YPF Economics and Jobs Policy Network brings to you the first issue of the monthly Econ Bulletin. This month, our policy associates goes deep into the weeds of economic issues, both national and global. In this issue we talk about the devastating impact of the floods in our northeastern Bangladesh, the impact of Padma Bridge on our economy and the imminent global recession that everyone keeps talking about. On top of that we also give you short explainers on the bullwhip effect, how a strong dollar is weighing on emerging market currencies and yet another banking scandal in bangladesh. Last but not least, we discuss the latest economic figures of Bangladesh in our recurring segment on economic indicators called Bangladesh in Data.


GDP growth rate in Bangladesh during 2021-22 FY was estimated to be 7.25%, much higher than expected by economists. International organizations had forecasted the growth rate to be around 6.9% for 2022 and 7.1% for 2023. GDP was much higher in the first half of 2022 thanks to a spike in global aggregate demand.

  • Headline – 7.56
  • Core (excluding food prices) – 6.08
  • Food inflation – 8.37

Imported inflation due to rise in global commodity prices and a rapid devaluation of taka against dollar has worsened the already existing inflation in Bangladesh. Headline CPI inflation rose to 7.56% fueled by food inflation which surged to 8.37%. But the situation seems to be improving due to falling commodity prices and easing demand due to actions of Central Banks around the world. 

Taka has lost more than 25% of its value against dollar this year. It’s not just Taka, all the major currencies in the world also saw their value crashing against the dollar. This has investors worried about a dollar doom loop. Shocking everyone, the dollar reached beyond 112 taka in Kerb Market this month, way higher than the official fixed rate.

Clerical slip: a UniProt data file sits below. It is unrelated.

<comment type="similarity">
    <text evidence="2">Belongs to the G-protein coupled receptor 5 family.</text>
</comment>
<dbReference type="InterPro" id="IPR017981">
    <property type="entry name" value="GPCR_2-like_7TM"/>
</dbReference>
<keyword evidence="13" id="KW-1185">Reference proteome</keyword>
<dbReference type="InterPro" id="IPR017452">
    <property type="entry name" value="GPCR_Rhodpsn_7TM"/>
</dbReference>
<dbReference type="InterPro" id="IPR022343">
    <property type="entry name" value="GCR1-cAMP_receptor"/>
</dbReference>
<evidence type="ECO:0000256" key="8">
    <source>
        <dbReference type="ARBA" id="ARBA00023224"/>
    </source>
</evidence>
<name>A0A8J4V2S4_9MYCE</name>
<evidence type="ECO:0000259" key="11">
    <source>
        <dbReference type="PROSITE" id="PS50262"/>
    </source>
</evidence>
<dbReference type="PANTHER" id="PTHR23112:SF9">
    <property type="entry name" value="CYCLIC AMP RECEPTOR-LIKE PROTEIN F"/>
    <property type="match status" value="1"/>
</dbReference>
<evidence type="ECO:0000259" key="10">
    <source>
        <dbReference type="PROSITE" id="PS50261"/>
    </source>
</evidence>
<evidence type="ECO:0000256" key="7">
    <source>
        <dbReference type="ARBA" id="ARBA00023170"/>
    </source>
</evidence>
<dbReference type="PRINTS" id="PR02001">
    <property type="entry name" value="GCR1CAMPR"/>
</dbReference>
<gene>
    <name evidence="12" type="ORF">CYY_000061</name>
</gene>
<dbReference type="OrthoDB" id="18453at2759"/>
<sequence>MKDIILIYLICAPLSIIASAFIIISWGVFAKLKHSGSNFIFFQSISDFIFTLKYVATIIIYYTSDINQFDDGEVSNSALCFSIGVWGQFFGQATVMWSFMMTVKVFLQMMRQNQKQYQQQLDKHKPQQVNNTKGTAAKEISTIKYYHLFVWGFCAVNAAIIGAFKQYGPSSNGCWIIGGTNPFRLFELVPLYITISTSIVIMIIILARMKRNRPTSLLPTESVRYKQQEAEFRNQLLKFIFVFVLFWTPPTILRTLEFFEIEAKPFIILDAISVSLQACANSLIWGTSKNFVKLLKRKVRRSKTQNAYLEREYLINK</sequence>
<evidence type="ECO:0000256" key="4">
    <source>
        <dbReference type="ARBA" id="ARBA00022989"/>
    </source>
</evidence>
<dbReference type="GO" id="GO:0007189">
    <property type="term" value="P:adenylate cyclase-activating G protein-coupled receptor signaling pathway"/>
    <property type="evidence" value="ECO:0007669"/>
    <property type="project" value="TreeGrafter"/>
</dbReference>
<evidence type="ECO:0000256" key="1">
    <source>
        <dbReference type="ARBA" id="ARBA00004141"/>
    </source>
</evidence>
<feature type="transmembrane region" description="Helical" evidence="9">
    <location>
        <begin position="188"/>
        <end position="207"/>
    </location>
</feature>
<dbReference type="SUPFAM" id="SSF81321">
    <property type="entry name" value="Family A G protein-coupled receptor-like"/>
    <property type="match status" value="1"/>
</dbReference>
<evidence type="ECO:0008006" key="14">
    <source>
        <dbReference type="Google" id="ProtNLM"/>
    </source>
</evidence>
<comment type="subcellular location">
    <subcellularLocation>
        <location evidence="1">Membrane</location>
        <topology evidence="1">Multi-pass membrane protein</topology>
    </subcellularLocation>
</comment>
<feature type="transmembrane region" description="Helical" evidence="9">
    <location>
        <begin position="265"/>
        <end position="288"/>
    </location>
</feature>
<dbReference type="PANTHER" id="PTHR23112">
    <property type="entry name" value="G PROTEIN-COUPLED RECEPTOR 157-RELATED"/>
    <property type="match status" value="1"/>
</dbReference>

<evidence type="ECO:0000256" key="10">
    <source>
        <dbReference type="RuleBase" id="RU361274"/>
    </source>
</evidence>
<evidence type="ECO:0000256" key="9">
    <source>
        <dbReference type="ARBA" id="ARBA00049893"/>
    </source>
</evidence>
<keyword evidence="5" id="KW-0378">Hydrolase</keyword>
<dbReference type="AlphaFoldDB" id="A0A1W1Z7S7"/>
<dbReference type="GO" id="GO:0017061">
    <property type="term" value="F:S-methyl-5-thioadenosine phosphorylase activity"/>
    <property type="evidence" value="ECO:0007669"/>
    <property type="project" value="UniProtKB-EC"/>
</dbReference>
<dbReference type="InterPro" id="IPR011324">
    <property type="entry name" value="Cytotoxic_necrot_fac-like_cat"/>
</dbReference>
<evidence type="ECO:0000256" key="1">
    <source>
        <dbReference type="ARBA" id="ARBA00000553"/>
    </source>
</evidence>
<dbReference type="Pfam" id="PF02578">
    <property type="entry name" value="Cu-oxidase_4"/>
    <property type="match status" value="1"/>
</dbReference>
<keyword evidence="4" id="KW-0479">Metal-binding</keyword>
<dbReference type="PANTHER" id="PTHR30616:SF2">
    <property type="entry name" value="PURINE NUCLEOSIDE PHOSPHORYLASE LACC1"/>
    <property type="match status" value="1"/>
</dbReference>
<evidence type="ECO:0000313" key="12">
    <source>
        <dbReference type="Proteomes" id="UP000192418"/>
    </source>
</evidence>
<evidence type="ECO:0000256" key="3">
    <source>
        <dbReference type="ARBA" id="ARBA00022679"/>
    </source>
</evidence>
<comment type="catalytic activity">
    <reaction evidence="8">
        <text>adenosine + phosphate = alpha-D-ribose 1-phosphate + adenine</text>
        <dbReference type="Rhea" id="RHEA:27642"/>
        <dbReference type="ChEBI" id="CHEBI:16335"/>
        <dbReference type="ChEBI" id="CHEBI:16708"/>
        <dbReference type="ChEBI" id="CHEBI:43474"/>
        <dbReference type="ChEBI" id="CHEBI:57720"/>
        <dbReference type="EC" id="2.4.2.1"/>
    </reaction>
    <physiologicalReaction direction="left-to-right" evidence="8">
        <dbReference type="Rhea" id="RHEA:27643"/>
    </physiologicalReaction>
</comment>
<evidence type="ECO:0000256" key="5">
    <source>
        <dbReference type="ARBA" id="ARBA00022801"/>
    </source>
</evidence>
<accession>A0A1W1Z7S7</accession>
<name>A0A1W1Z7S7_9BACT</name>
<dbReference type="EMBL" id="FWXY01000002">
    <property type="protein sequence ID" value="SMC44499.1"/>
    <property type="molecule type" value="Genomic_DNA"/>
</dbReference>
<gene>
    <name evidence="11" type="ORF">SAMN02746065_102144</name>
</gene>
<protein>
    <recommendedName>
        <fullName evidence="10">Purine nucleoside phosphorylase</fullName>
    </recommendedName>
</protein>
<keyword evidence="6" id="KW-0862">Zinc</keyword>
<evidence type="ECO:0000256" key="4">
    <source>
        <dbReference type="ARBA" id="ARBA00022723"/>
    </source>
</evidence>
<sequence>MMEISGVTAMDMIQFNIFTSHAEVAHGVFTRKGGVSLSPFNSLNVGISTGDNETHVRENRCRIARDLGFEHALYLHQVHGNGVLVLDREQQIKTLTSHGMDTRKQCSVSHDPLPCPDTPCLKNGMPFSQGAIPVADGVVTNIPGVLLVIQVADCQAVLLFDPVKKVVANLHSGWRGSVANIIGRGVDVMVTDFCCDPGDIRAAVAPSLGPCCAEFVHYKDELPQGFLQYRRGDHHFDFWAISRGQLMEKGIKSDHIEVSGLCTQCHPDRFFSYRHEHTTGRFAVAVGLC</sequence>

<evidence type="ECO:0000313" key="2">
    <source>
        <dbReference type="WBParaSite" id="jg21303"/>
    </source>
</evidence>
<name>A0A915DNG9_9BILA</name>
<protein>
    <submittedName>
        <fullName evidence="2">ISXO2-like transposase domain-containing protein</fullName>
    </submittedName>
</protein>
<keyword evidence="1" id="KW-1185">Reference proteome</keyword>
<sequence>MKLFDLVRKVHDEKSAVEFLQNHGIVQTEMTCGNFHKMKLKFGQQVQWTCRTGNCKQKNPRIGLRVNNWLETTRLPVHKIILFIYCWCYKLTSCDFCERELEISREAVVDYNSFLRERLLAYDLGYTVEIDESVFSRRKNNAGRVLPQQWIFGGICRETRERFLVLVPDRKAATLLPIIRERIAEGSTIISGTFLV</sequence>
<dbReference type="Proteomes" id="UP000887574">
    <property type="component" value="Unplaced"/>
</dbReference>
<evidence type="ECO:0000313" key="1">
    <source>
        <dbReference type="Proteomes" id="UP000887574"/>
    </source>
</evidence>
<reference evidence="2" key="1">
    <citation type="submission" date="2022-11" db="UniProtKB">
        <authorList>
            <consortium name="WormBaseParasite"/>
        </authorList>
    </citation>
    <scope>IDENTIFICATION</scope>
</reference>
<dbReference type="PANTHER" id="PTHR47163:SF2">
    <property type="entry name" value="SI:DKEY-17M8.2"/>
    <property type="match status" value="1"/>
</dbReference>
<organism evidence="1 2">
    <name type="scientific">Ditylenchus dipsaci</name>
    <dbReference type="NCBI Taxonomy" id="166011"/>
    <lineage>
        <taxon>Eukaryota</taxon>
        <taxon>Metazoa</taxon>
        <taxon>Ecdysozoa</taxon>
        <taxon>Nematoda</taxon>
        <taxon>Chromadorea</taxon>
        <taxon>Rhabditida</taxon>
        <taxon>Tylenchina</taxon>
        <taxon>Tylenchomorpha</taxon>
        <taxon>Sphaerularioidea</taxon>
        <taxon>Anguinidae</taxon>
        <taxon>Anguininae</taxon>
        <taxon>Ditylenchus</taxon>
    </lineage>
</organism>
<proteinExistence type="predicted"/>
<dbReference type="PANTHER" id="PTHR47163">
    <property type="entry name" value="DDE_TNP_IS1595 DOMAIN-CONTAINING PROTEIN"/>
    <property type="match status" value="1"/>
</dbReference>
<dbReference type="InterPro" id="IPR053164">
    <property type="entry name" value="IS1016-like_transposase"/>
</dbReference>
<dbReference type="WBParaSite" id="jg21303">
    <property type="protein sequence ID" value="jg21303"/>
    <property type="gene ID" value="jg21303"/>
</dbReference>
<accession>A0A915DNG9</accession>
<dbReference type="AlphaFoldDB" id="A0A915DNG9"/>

The wage rate index published monthly by BBS measure the movement of nominal wages of low paid skilled and unskilled labor over time in different sectors of the economy. For the month of June, it was 6.47%. In our current inflationary environment when CPI is trending upwards of 7%, this indicates that real wages for low skilled workers are falling due to rising prices.

There has been much talk about this indicator lately in bangladesh. The default of Sri Lanka on its sovereign debt and the tragic fall of its government that followed later has sparked discussion in Bangladesh about whether Bangladesh is next. If you believe the traditional wisdom in economics you shouldn’t be worried. Bangladesh has maintained a healthy debt-gdp ratio over the years and the amount of foreign debt is much smaller.  

FX reserve in Bangladesh is standing somewhere around 40 billion right now according to the calculations of BB. The official line is that Bangladesh still has plenty of reserves to fund 6-9 months of import bills. The World Bank and IMF have raised doubts over the way BB is calculating the reserves. According to the IMF, the actual amount of reserve is around 31 billion dollars. A good chunk of Bangladesh’s reserve is tied up in assets which are not so liquid e. g. Bangladesh’s loan to Sri Lanka. The IMF says Bangladesh shouldn’t count this amount as their reserve since assets like these are not liquid.

According to a report by UNCTAD, Foreign Direct Investment in Bangladesh rose to its pre-pandemic levels of around 2.9 billion dollars, the second highest in South Asia.

Private sector credit growth reached a 41 month peak this year. Credit growth 12.94% year-on-year from May of previous year. This post-pandemic credit growth led by corporate investments is likely putting an upward pressure on inflation. 

Prepared by: Abrar Galib Fahad

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